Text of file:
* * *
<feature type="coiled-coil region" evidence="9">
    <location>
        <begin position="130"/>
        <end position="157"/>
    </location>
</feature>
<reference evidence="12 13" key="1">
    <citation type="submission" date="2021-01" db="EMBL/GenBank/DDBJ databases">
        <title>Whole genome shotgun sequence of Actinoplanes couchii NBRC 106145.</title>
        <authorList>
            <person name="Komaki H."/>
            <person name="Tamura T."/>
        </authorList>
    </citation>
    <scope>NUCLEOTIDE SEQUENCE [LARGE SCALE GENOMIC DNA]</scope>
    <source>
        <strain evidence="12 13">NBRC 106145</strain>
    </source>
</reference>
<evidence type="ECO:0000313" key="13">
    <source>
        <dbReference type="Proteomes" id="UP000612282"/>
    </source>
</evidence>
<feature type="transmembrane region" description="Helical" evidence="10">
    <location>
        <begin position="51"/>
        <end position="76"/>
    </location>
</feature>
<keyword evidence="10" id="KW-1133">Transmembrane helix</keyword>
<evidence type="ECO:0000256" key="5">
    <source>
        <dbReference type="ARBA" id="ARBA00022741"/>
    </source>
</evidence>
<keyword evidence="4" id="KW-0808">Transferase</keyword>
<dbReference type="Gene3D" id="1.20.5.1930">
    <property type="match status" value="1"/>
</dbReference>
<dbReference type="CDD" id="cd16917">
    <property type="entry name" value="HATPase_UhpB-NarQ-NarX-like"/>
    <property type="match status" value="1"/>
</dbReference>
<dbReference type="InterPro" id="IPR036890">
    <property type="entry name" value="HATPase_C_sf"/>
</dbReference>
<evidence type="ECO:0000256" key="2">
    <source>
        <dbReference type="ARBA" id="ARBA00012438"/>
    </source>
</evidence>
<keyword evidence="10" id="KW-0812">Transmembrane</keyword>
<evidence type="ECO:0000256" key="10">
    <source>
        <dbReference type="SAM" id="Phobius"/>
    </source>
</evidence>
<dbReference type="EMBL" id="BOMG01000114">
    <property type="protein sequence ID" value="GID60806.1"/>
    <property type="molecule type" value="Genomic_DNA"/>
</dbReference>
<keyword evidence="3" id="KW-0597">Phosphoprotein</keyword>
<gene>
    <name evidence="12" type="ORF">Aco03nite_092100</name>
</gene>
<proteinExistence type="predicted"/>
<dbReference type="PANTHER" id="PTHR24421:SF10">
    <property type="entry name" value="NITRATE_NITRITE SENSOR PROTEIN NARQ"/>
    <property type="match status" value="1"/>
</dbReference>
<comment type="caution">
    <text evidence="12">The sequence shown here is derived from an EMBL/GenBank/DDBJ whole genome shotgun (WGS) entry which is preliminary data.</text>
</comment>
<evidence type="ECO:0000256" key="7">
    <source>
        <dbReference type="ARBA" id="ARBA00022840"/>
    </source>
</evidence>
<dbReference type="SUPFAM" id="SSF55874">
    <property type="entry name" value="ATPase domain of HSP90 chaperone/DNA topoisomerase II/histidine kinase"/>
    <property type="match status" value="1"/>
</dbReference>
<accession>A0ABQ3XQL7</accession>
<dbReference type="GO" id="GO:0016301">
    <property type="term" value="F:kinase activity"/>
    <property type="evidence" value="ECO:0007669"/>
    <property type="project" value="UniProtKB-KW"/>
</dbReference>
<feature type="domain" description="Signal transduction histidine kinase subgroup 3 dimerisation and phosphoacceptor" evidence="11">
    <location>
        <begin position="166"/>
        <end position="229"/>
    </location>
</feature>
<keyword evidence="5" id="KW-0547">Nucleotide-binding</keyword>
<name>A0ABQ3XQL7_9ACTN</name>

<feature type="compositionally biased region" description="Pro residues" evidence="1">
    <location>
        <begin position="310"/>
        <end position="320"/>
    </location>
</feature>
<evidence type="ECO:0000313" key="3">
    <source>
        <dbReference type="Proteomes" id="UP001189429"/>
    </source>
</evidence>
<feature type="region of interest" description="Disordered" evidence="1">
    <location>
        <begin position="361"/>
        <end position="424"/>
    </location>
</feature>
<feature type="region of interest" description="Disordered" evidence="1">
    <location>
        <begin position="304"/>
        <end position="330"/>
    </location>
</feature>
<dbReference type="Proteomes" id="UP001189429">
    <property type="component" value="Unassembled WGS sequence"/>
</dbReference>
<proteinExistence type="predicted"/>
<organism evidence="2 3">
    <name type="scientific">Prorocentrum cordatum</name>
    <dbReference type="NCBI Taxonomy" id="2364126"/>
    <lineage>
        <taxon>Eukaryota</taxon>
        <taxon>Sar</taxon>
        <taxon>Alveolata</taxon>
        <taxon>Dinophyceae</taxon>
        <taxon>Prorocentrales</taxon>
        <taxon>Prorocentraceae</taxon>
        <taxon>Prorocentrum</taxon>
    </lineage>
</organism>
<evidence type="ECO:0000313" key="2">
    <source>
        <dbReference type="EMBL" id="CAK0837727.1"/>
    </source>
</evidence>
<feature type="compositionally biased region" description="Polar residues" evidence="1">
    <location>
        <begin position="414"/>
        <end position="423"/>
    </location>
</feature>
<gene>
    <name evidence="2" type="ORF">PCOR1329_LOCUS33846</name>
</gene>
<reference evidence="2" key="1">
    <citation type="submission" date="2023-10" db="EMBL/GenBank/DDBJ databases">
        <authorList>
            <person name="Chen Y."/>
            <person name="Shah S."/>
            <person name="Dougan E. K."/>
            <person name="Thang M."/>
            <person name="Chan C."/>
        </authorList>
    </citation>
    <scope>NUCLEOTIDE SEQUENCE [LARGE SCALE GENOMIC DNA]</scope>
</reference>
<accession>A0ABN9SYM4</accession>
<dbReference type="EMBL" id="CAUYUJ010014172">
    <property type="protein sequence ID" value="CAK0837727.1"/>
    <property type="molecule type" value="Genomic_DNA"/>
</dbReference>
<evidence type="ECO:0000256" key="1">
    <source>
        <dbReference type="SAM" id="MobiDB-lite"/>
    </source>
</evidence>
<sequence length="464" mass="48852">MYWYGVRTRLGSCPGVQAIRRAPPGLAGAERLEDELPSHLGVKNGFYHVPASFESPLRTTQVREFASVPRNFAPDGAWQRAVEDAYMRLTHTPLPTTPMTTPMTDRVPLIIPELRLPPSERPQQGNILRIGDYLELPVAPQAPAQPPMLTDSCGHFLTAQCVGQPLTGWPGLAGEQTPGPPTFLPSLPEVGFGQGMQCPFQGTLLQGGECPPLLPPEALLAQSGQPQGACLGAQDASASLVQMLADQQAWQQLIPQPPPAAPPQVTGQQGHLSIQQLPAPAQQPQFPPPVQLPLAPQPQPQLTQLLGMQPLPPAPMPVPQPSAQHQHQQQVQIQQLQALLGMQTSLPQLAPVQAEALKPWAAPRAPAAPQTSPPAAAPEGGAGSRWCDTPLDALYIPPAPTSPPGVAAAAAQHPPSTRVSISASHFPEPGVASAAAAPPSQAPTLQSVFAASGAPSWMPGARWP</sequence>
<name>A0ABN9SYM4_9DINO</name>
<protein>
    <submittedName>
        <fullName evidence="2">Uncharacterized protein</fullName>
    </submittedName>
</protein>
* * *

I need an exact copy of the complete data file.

<feature type="coiled-coil region" evidence="9">
    <location>
        <begin position="130"/>
        <end position="157"/>
    </location>
</feature>
<reference evidence="12 13" key="1">
    <citation type="submission" date="2021-01" db="EMBL/GenBank/DDBJ databases">
        <title>Whole genome shotgun sequence of Actinoplanes couchii NBRC 106145.</title>
        <authorList>
            <person name="Komaki H."/>
            <person name="Tamura T."/>
        </authorList>
    </citation>
    <scope>NUCLEOTIDE SEQUENCE [LARGE SCALE GENOMIC DNA]</scope>
    <source>
        <strain evidence="12 13">NBRC 106145</strain>
    </source>
</reference>
<evidence type="ECO:0000313" key="13">
    <source>
        <dbReference type="Proteomes" id="UP000612282"/>
    </source>
</evidence>
<feature type="transmembrane region" description="Helical" evidence="10">
    <location>
        <begin position="51"/>
        <end position="76"/>
    </location>
</feature>
<keyword evidence="10" id="KW-1133">Transmembrane helix</keyword>
<evidence type="ECO:0000256" key="5">
    <source>
        <dbReference type="ARBA" id="ARBA00022741"/>
    </source>
</evidence>
<keyword evidence="4" id="KW-0808">Transferase</keyword>
<dbReference type="Gene3D" id="1.20.5.1930">
    <property type="match status" value="1"/>
</dbReference>
<dbReference type="CDD" id="cd16917">
    <property type="entry name" value="HATPase_UhpB-NarQ-NarX-like"/>
    <property type="match status" value="1"/>
</dbReference>
<dbReference type="InterPro" id="IPR036890">
    <property type="entry name" value="HATPase_C_sf"/>
</dbReference>
<evidence type="ECO:0000256" key="2">
    <source>
        <dbReference type="ARBA" id="ARBA00012438"/>
    </source>
</evidence>
<keyword evidence="10" id="KW-0812">Transmembrane</keyword>
<evidence type="ECO:0000256" key="10">
    <source>
        <dbReference type="SAM" id="Phobius"/>
    </source>
</evidence>
<dbReference type="EMBL" id="BOMG01000114">
    <property type="protein sequence ID" value="GID60806.1"/>
    <property type="molecule type" value="Genomic_DNA"/>
</dbReference>
<keyword evidence="3" id="KW-0597">Phosphoprotein</keyword>
<gene>
    <name evidence="12" type="ORF">Aco03nite_092100</name>
</gene>
<proteinExistence type="predicted"/>
<dbReference type="PANTHER" id="PTHR24421:SF10">
    <property type="entry name" value="NITRATE_NITRITE SENSOR PROTEIN NARQ"/>
    <property type="match status" value="1"/>
</dbReference>
<comment type="caution">
    <text evidence="12">The sequence shown here is derived from an EMBL/GenBank/DDBJ whole genome shotgun (WGS) entry which is preliminary data.</text>
</comment>
<evidence type="ECO:0000256" key="7">
    <source>
        <dbReference type="ARBA" id="ARBA00022840"/>
    </source>
</evidence>
<dbReference type="SUPFAM" id="SSF55874">
    <property type="entry name" value="ATPase domain of HSP90 chaperone/DNA topoisomerase II/histidine kinase"/>
    <property type="match status" value="1"/>
</dbReference>
<accession>A0ABQ3XQL7</accession>
<dbReference type="GO" id="GO:0016301">
    <property type="term" value="F:kinase activity"/>
    <property type="evidence" value="ECO:0007669"/>
    <property type="project" value="UniProtKB-KW"/>
</dbReference>
<feature type="domain" description="Signal transduction histidine kinase subgroup 3 dimerisation and phosphoacceptor" evidence="11">
    <location>
        <begin position="166"/>
        <end position="229"/>
    </location>
</feature>
<keyword evidence="5" id="KW-0547">Nucleotide-binding</keyword>
<name>A0ABQ3XQL7_9ACTN</name>

<feature type="compositionally biased region" description="Pro residues" evidence="1">
    <location>
        <begin position="310"/>
        <end position="320"/>
    </location>
</feature>
<evidence type="ECO:0000313" key="3">
    <source>
        <dbReference type="Proteomes" id="UP001189429"/>
    </source>
</evidence>
<feature type="region of interest" description="Disordered" evidence="1">
    <location>
        <begin position="361"/>
        <end position="424"/>
    </location>
</feature>
<feature type="region of interest" description="Disordered" evidence="1">
    <location>
        <begin position="304"/>
        <end position="330"/>
    </location>
</feature>
<dbReference type="Proteomes" id="UP001189429">
    <property type="component" value="Unassembled WGS sequence"/>
</dbReference>
<proteinExistence type="predicted"/>
<organism evidence="2 3">
    <name type="scientific">Prorocentrum cordatum</name>
    <dbReference type="NCBI Taxonomy" id="2364126"/>
    <lineage>
        <taxon>Eukaryota</taxon>
        <taxon>Sar</taxon>
        <taxon>Alveolata</taxon>
        <taxon>Dinophyceae</taxon>
        <taxon>Prorocentrales</taxon>
        <taxon>Prorocentraceae</taxon>
        <taxon>Prorocentrum</taxon>
    </lineage>
</organism>
<evidence type="ECO:0000313" key="2">
    <source>
        <dbReference type="EMBL" id="CAK0837727.1"/>
    </source>
</evidence>
<feature type="compositionally biased region" description="Polar residues" evidence="1">
    <location>
        <begin position="414"/>
        <end position="423"/>
    </location>
</feature>
<gene>
    <name evidence="2" type="ORF">PCOR1329_LOCUS33846</name>
</gene>
<reference evidence="2" key="1">
    <citation type="submission" date="2023-10" db="EMBL/GenBank/DDBJ databases">
        <authorList>
            <person name="Chen Y."/>
            <person name="Shah S."/>
            <person name="Dougan E. K."/>
            <person name="Thang M."/>
            <person name="Chan C."/>
        </authorList>
    </citation>
    <scope>NUCLEOTIDE SEQUENCE [LARGE SCALE GENOMIC DNA]</scope>
</reference>
<accession>A0ABN9SYM4</accession>
<dbReference type="EMBL" id="CAUYUJ010014172">
    <property type="protein sequence ID" value="CAK0837727.1"/>
    <property type="molecule type" value="Genomic_DNA"/>
</dbReference>
<evidence type="ECO:0000256" key="1">
    <source>
        <dbReference type="SAM" id="MobiDB-lite"/>
    </source>
</evidence>
<sequence length="464" mass="48852">MYWYGVRTRLGSCPGVQAIRRAPPGLAGAERLEDELPSHLGVKNGFYHVPASFESPLRTTQVREFASVPRNFAPDGAWQRAVEDAYMRLTHTPLPTTPMTTPMTDRVPLIIPELRLPPSERPQQGNILRIGDYLELPVAPQAPAQPPMLTDSCGHFLTAQCVGQPLTGWPGLAGEQTPGPPTFLPSLPEVGFGQGMQCPFQGTLLQGGECPPLLPPEALLAQSGQPQGACLGAQDASASLVQMLADQQAWQQLIPQPPPAAPPQVTGQQGHLSIQQLPAPAQQPQFPPPVQLPLAPQPQPQLTQLLGMQPLPPAPMPVPQPSAQHQHQQQVQIQQLQALLGMQTSLPQLAPVQAEALKPWAAPRAPAAPQTSPPAAAPEGGAGSRWCDTPLDALYIPPAPTSPPGVAAAAAQHPPSTRVSISASHFPEPGVASAAAAPPSQAPTLQSVFAASGAPSWMPGARWP</sequence>
<name>A0ABN9SYM4_9DINO</name>
<protein>
    <submittedName>
        <fullName evidence="2">Uncharacterized protein</fullName>
    </submittedName>
</protein>